A second way in which Jesus’ special relationship with God is highlighted centers on the Lukan portrait of Jesus at prayer. In fact, as Stephen Barton observes “the portrayal of Jesus as a person of prayer, habitually in deep communion with the Father, especially at points of moment or decision or testing in his life, and giving his disciples an example to follow, is an indelible part of Luke’s gospel narrative.” Significant aspects of Luke’s interest in prayer center on its role in the life of the disciple and mission of the church; here we are more concerned with how prayer figures in the presentation of Jesus.
Luke employs scenes of Jesus at prayer, first, in order to show how it was in prayer that Jesus experienced and solidified his relationship with God. In a number of the recorded prayers of Jesus, he refers to God specifically as “Father” or “my Father” (10:21-22; 22:41-45; 23:34,46; cf. 11:2; 22:29), echoing his earlier declaration in the temple at the age of twelve: “Did you not know that I must be in my Father house?” (2:49). It is in prayer that Jesus hears and embraces the will of God. This is seen most profoundly in the Lukan scene on the Mount of Olives as Jesus anticipates his execution (22:39-46). Here he is about the business of discerning God’s purpose, while at the same time determining to submit to God’s will. The same motif is probably at work in 6:12-20. Jesus “spent the night in prayer to God,” this just prior to his choosing twelve of his followers to be apostles. In choosing the apostles, we are led to believe, Jesus acts on behalf of God, puts God’s purpose, discerned in prayer, into action. One may also refer to 3:21, where Jesus receives his divine commission while in prayer.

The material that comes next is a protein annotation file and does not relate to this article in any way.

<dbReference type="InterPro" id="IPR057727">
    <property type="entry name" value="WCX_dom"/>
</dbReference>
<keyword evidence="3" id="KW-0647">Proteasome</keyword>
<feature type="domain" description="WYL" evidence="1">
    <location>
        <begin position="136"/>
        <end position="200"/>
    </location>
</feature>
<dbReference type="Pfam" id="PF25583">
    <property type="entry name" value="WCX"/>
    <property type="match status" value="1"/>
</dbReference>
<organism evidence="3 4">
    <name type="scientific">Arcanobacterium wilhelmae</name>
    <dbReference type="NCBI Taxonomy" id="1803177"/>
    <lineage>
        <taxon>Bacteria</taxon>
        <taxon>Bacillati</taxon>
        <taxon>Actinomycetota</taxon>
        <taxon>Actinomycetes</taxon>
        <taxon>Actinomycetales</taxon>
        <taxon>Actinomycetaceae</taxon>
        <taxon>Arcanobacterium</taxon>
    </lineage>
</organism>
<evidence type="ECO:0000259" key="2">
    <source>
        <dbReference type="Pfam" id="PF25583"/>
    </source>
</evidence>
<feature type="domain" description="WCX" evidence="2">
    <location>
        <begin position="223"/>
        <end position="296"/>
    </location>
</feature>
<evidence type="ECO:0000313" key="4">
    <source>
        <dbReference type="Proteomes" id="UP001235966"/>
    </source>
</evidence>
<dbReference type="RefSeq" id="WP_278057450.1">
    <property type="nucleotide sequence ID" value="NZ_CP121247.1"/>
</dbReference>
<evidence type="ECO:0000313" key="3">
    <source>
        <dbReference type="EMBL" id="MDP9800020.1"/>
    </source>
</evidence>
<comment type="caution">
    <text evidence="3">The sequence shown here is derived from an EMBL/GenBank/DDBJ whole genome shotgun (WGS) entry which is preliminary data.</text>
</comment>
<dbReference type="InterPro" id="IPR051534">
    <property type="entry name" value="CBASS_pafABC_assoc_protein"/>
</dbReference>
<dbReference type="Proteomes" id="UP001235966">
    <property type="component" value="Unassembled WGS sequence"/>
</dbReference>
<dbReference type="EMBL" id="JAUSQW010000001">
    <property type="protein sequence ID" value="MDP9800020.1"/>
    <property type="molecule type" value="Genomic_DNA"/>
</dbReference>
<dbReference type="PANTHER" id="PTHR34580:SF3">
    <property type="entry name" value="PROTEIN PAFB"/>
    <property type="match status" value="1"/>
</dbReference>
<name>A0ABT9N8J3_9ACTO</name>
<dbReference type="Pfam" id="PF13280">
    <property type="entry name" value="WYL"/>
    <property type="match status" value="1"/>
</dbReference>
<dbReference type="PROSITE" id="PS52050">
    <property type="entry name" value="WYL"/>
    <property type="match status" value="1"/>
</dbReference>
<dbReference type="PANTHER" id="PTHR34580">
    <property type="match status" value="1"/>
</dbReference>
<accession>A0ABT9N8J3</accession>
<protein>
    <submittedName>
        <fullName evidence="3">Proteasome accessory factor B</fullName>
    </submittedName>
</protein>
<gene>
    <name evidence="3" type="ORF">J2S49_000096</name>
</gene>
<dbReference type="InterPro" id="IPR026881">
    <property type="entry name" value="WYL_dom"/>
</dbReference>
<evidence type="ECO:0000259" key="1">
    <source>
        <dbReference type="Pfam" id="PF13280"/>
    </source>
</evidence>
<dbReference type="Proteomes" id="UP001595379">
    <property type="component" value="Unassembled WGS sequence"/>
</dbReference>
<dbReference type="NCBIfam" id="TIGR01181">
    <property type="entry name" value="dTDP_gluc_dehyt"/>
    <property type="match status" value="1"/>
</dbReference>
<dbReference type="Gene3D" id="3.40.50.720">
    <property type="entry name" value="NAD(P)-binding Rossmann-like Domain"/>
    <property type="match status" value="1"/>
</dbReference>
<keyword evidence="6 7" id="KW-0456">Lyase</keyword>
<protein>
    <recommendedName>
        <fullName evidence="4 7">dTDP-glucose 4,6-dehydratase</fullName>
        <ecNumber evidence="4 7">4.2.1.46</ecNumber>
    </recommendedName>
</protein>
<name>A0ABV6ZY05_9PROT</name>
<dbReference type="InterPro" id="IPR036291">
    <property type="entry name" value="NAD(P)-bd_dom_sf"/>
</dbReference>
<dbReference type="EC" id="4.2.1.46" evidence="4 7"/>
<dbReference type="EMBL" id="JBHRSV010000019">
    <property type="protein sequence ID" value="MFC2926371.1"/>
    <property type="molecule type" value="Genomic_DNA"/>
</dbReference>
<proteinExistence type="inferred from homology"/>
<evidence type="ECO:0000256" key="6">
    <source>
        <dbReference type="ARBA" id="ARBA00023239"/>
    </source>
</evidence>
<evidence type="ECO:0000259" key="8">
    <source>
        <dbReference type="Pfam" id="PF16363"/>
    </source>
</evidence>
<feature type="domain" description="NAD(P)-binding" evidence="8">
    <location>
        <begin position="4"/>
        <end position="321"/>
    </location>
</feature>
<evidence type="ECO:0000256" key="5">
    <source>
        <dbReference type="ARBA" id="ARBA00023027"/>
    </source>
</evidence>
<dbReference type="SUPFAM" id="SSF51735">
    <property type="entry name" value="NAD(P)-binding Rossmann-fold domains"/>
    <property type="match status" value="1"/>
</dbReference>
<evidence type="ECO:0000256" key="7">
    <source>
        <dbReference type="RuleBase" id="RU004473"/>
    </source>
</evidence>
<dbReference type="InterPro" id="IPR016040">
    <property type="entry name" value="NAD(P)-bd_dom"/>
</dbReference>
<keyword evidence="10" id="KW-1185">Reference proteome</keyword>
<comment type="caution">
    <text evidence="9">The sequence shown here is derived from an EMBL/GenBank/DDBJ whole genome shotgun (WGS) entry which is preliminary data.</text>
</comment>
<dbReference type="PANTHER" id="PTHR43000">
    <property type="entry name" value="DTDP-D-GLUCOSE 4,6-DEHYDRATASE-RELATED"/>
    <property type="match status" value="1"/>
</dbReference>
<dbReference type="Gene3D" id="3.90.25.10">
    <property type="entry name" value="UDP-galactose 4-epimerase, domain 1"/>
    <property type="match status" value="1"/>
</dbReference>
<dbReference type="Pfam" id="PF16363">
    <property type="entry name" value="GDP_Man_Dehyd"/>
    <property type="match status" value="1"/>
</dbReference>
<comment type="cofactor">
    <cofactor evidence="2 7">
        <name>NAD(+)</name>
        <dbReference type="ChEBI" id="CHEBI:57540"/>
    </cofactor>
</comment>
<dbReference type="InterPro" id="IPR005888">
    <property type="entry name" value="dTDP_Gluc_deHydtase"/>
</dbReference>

In prayer, Jesus is strengthened for divine service. Just as he is commissioned, so he receives the guiding and empowering Holy Spirit while in prayer at his baptism (3:21). The scene on the Mount of Olives may also be read in this way, for it was during his struggle in prayer that “an angel from heaven” came to him and strengthened him (22:43). Less obvious but of equal significance is the summary statement of 5:16, which may be translated so at to emphasize that Jesus’ act of withdrawing to pray was for him a regular habit: “But he would periodically withdraw to deserted places for the purpose of prayer.” Set as it is between reports of Jesus’ growing reputation and active ministry, Jesus’ habit of prayer is drawn into intimate connection with the ore public aspects of his ministry. Apparently we are to see that he prays fro strenght, and for his ministry to others. (From Joel B. Green, The Theology of the Gospel of Luke, Cambridge University Press 1995, pp. 58/59)